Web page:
“Okay,” you say, “we get it – Elika’s cool. What about the rest of the game?” Well, it looks phenomenal, especially in motion. The graphics are difficult to describe – they look almost like cel shading, but with a greater level of detail and a pencil-stroke look to many of the textures. Add in the smoothness with which everything moves, and you have a simply glorious visual style.
Speaking of movement, Prince of Persia focuses much more on the process of getting from one place to another than have previous games in the series. There are few puzzles, and those that are here are fairly small in scale and simple in scope when compared to previous Prince titles. This lack of puzzles is one of the game’s few disappointments, but the new focus is still compelling. The emphasis here is on you and Elika bounding around the world like tandem free runners, pausing only to dispatch a squad of enemies or one of the four recurring bosses.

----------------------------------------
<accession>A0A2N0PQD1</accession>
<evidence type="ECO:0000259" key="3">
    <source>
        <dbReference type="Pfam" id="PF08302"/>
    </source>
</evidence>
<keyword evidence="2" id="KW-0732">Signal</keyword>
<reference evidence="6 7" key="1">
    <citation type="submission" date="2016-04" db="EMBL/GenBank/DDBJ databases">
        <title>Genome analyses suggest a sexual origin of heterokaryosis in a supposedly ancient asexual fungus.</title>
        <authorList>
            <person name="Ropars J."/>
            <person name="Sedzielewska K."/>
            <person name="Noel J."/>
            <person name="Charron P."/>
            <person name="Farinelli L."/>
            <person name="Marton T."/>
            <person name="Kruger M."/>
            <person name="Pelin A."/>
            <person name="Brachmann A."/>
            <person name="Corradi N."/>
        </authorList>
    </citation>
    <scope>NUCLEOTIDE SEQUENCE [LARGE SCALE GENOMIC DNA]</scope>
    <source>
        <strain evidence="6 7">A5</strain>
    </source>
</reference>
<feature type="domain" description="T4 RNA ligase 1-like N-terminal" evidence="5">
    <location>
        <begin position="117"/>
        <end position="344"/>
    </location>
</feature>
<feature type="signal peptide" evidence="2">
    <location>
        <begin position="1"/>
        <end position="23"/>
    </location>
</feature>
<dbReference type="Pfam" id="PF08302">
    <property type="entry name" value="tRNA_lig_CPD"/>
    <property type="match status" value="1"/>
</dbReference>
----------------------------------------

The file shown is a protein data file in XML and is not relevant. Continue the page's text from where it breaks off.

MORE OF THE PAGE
Even combat retains the game’s ballet-like style, and once you’ve latched onto the timing, you’ll be busting out sophisticated team combos with a grace that would shatter the minds of even the most talented gymnasts and martial artists. True, we would have liked to fight a greater variety of enemies. Each boss reappears several times, which is repetitive and frustrating – we want to kill bosses, not push them off a cliff or have them just run away. Plus, once you understand enemy attack patterns and the game’s slightly slower than you’d expect timing, the level of challenge decreases dramatically. This, combined with the fact that Elika literally won’t let you die, could make things feel too easy and auto-piloted for some die-hard hardcore players. But we didn’t mind, and would still recommend Prince of Persia to everyone – it’s too good, too beautiful, and too charismatic to pass up.
Dec 3, 2008